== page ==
Independent Clauses | n. —unusual words about underappreciated music

MP3s: Upbeat Indie-Rock

September 25, 2015

Upbeat Indie-rock

1. “Don’t Go Quietly” – Light Music. Is this indie-rock? Post-rock? Electronica? All of the above? All I know is that this gorgeous track is one of my favorite songs of the year.

2. “Our Little Machine” – Last Good Tooth. The lyrics here sound straightforward till you read them a second time; the dense, melodic sounds here are similarly deceptive, unveiling their details as you listen repeatedly.

3. “The Closing Door” – LVL UP. Balances Weezer-esque guitar-wall crunch with “aw, shucks,” nose-in-a-book indie-pop for a unique, pleasant tension.

4. “Brother in Arms” – Annabelle’s Curse. The smooth easiness of indie-pop meets the complexity of indie rock while the spectre of alt-country hangs over it all. Taking the best of multiple genres and creating something new is a worthy goal, and Annabelle’s Curse knocks it out of the park here with a great tune.

5. “Modern Language” – Postcards from Jeff. Intertwined flute and guitar open this nearly-seven-minute indie-rock title jam from PfJ’s new record. It’s the sort of arrangement that balances delicate sounds with the drum-forward enthusiasm that makes a great live track.

6. “Answered Prayers” – Terribly Yours. This quirky indie-pop tune includes the fattest bass sounds and thickest groove I’ve heard in the genre this side of Of Montreal’s “Wraith Pinned to the Mist.” The song floats along like a tropical breeze on a vacation where you’re really and truly not worrying about going back to work.

7. “New Colors” – Kennan Moving Company. Sometimes you need that blast of horns in your life, no matter if you’re a soul tune or a pop-rock tune (as this one is).

8. “Glory Days” – 1955. The high-drama indie-rock (equal parts early ’00s Hives, early ’00s Elbow, and Cold War Kids) is perfectly tuned to be in one of those adventure-laden Heineken ads (and their spin-offs–what’s up with those Kohler ads?). In other words, it’s the sort of way-too-cool thing you want to score your life’s soundtrack.

9. “Swings & Waterslides” – Viola Beach. Straddling the line between Hot Chelle Rae’s radio-pop-rock and Tokyo Police Club’s left-field take on the same, this tune pushes all the right buttons.

10. “Porch” – Long Beard. All emo-inflected indie-rock bands want to sound effortlessly nostalgic, but few of them hit the mix of guitar tone, vocal reverb, walking-speed energy, and gentle melodicism.

11. “Mamma’s Gotta Secret” – Them Vibes. Rootsy rock with enough ’70s vibes to keep things unusual.

12. “New Vibration” – ALL WALLS. Grumbling guitar distortion and a chiming guitar riff collide with falsetto “oohs” to make a funky/poppy/fun track that would make Prince jealous.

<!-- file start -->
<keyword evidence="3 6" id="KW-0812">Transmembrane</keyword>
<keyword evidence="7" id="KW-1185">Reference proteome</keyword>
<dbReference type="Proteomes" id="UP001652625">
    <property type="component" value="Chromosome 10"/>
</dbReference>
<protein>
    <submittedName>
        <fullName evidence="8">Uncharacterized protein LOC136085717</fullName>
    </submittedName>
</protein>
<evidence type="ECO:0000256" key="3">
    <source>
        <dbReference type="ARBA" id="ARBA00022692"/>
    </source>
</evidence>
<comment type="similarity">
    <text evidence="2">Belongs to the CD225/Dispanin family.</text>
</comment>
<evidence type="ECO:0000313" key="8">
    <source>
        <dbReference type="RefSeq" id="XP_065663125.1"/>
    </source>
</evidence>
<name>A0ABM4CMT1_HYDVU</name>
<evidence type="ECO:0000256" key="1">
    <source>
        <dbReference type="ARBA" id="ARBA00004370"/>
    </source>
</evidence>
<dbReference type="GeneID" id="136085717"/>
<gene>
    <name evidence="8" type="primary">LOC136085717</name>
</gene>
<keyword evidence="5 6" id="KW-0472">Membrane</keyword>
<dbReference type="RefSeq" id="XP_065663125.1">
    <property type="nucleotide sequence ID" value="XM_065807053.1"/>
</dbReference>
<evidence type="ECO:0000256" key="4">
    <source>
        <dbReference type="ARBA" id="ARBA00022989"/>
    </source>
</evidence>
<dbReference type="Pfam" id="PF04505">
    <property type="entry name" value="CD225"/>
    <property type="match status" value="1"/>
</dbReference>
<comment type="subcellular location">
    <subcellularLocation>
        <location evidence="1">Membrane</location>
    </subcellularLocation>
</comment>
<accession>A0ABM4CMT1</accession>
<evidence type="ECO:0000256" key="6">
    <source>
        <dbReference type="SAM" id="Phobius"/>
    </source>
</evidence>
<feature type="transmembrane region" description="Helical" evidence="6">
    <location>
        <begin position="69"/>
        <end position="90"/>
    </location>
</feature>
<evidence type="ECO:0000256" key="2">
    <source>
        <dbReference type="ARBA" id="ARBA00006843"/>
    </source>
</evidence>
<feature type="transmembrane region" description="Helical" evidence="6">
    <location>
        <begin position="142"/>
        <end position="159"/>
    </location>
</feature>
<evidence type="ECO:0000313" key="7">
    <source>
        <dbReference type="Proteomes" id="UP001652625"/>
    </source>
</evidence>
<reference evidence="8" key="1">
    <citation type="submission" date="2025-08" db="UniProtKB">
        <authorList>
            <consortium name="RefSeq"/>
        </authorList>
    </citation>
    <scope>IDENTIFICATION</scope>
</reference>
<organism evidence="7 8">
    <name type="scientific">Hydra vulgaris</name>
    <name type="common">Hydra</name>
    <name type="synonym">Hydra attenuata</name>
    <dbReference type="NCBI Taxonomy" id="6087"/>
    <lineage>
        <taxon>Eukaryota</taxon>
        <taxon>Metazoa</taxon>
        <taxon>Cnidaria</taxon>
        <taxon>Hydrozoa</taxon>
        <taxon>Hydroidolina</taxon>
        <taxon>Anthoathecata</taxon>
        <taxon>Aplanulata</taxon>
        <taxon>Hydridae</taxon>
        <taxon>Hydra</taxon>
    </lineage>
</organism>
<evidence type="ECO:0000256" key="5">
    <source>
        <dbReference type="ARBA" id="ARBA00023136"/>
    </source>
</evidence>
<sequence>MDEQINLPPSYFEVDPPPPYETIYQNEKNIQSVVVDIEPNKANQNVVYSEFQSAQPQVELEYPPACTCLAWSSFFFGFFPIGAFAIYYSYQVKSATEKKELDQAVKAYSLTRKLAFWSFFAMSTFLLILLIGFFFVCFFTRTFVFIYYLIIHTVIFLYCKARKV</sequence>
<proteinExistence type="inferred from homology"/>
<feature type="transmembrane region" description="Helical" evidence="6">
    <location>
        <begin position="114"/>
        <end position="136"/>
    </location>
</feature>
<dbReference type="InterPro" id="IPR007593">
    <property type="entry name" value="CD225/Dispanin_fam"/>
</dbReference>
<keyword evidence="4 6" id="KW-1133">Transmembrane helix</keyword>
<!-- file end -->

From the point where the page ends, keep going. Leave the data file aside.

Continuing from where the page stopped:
13. “Rock N Roll Disco” – James Soundpost. Do you need a primer in how to write timeless pop-rock music? If so, listen to this tune and learn how to write a no-nonsense guitar line, sing a catchy hook, and rip off a guitar solo. Rad.

SXSW Friday: Wild Cub / Leagues / Roadkill Ghost Choir

April 1, 2013

I thought I was going to a Wild Child show at Maggie Mae’s, but I ended up at a Wild Cub show instead. Instead of folky pop, Wild Cub purveys dance-friendly indie-pop; I’m down with that. The best moment came in their closer “Summer Fires,” where they toned down the perkiness and amped up the dance elements. By the time the song reached its whirling, enveloping conclusion, I felt like I was listening to an LCD Soundsystem song. That’s about the highest praise this guy can give to a dance band: when the parts come together to be more than their individual sum, and it seems like a song might not and shouldn’t ever end, you’ve reached the peak of dance-rock performance. Good work, Wild Cub.

I found Leagues through a compilation, where the stark, memorable guitar riff of “Magic” caught my attention instantly. The restrained, thoughtful pop-rock that Leagues purveys puts them in the same category as bands like Spoon and Elbow that take small elements of a tune and elevate them to monumental status. The set I caught at SXSW put the unique cohesiveness of their sound on full display.

The band plays largely off empty spaces, populating the songs with tensions that are resolved by the interplay between the guitar, bass, drums and Thad Cockrell’s voice. The fact that guitarist Tyler Burkum, drummer Jeremy Lutito and Cockrell all have long careers in music shows, as the tunes shine by being pared down to the bare essentials. You can always add more to a song, but taking away things and still making successful tunes is impressive. Their songs are just a blast to listen to, and although they don’t particularly inspire dancing, they made me smile.

I trekked over to The Palm Door for the Team Clermont showcase, and I was pleased to find that it was in a rental space instead of a “dirty rock club” (as the lead singer of Fol Chen would later announce). It’s funny that the venue was so squeaky-clean, because the low-slung, southern, rootsy rock of Roadkill Ghost Choir would be the perfect fit for some hole-in-the-wall joint. The six-piece band’s sound filled the venue with melodic, earnest tunes that dropped down to near-silence before roaring to life again. The vocals were a focal point, as Andrew Shepard’s voice displayed unbridled fury and creaky uncertain in equal turns. Listening to such an evocative voice work its magic is one of my favorite things in music; hearing a band back that up with equal passion and fervor is even more of a joy. Roadkill Ghost Choir is highly recommended for fans of Drive-By Truckers, My Morning Jacket and the like.

Stephen Carradini and friends write reviews of bands that are trying to make the next step in their careers.

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